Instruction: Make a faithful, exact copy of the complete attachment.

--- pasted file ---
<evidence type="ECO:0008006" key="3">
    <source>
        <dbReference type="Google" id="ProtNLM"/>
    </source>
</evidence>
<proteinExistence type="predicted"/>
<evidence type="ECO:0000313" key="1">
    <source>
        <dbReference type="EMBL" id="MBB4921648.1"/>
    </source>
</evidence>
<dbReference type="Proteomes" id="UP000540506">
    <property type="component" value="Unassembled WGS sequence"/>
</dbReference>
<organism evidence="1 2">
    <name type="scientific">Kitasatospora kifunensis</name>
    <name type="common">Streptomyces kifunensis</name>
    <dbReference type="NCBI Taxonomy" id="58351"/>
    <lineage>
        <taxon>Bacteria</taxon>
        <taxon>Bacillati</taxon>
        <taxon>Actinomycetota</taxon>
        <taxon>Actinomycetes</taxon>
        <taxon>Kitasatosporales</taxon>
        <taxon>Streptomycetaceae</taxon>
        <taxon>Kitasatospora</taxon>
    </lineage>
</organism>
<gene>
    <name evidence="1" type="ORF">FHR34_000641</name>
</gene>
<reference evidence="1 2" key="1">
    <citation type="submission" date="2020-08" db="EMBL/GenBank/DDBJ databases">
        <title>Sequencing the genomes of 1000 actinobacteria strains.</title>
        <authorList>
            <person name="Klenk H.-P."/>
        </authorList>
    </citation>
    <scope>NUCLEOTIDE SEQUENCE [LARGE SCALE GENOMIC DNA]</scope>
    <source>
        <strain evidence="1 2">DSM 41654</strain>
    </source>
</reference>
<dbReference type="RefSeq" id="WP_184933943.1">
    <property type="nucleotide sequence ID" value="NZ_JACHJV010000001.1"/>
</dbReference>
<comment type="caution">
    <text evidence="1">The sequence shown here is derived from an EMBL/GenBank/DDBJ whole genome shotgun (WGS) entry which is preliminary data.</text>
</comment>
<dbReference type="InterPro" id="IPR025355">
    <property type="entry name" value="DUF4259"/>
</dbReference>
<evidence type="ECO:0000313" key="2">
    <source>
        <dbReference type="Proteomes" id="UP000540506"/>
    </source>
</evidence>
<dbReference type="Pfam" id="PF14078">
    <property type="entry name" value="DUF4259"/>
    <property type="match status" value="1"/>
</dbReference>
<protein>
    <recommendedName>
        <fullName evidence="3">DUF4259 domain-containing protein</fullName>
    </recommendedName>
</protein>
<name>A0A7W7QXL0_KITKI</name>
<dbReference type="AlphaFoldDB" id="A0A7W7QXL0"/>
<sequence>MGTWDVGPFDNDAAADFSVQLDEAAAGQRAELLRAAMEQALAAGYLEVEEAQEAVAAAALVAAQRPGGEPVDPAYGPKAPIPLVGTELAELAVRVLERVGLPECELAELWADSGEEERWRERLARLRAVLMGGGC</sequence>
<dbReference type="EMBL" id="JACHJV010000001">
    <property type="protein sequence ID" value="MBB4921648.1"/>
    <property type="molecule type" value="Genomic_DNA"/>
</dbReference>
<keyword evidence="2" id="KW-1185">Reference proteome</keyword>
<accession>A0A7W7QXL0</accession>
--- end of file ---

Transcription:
<evidence type="ECO:0008006" key="3">
    <source>
        <dbReference type="Google" id="ProtNLM"/>
    </source>
</evidence>
<proteinExistence type="predicted"/>
<evidence type="ECO:0000313" key="1">
    <source>
        <dbReference type="EMBL" id="MBB4921648.1"/>
    </source>
</evidence>
<dbReference type="Proteomes" id="UP000540506">
    <property type="component" value="Unassembled WGS sequence"/>
</dbReference>
<organism evidence="1 2">
    <name type="scientific">Kitasatospora kifunensis</name>
    <name type="common">Streptomyces kifunensis</name>
    <dbReference type="NCBI Taxonomy" id="58351"/>
    <lineage>
        <taxon>Bacteria</taxon>
        <taxon>Bacillati</taxon>
        <taxon>Actinomycetota</taxon>
        <taxon>Actinomycetes</taxon>
        <taxon>Kitasatosporales</taxon>
        <taxon>Streptomycetaceae</taxon>
        <taxon>Kitasatospora</taxon>
    </lineage>
</organism>
<gene>
    <name evidence="1" type="ORF">FHR34_000641</name>
</gene>
<reference evidence="1 2" key="1">
    <citation type="submission" date="2020-08" db="EMBL/GenBank/DDBJ databases">
        <title>Sequencing the genomes of 1000 actinobacteria strains.</title>
        <authorList>
            <person name="Klenk H.-P."/>
        </authorList>
    </citation>
    <scope>NUCLEOTIDE SEQUENCE [LARGE SCALE GENOMIC DNA]</scope>
    <source>
        <strain evidence="1 2">DSM 41654</strain>
    </source>
</reference>
<dbReference type="RefSeq" id="WP_184933943.1">
    <property type="nucleotide sequence ID" value="NZ_JACHJV010000001.1"/>
</dbReference>
<comment type="caution">
    <text evidence="1">The sequence shown here is derived from an EMBL/GenBank/DDBJ whole genome shotgun (WGS) entry which is preliminary data.</text>
</comment>
<dbReference type="InterPro" id="IPR025355">
    <property type="entry name" value="DUF4259"/>
</dbReference>
<evidence type="ECO:0000313" key="2">
    <source>
        <dbReference type="Proteomes" id="UP000540506"/>
    </source>
</evidence>
<dbReference type="Pfam" id="PF14078">
    <property type="entry name" value="DUF4259"/>
    <property type="match status" value="1"/>
</dbReference>
<protein>
    <recommendedName>
        <fullName evidence="3">DUF4259 domain-containing protein</fullName>
    </recommendedName>
</protein>
<name>A0A7W7QXL0_KITKI</name>
<dbReference type="AlphaFoldDB" id="A0A7W7QXL0"/>
<sequence>MGTWDVGPFDNDAAADFSVQLDEAAAGQRAELLRAAMEQALAAGYLEVEEAQEAVAAAALVAAQRPGGEPVDPAYGPKAPIPLVGTELAELAVRVLERVGLPECELAELWADSGEEERWRERLARLRAVLMGGGC</sequence>
<dbReference type="EMBL" id="JACHJV010000001">
    <property type="protein sequence ID" value="MBB4921648.1"/>
    <property type="molecule type" value="Genomic_DNA"/>
</dbReference>
<keyword evidence="2" id="KW-1185">Reference proteome</keyword>
<accession>A0A7W7QXL0</accession>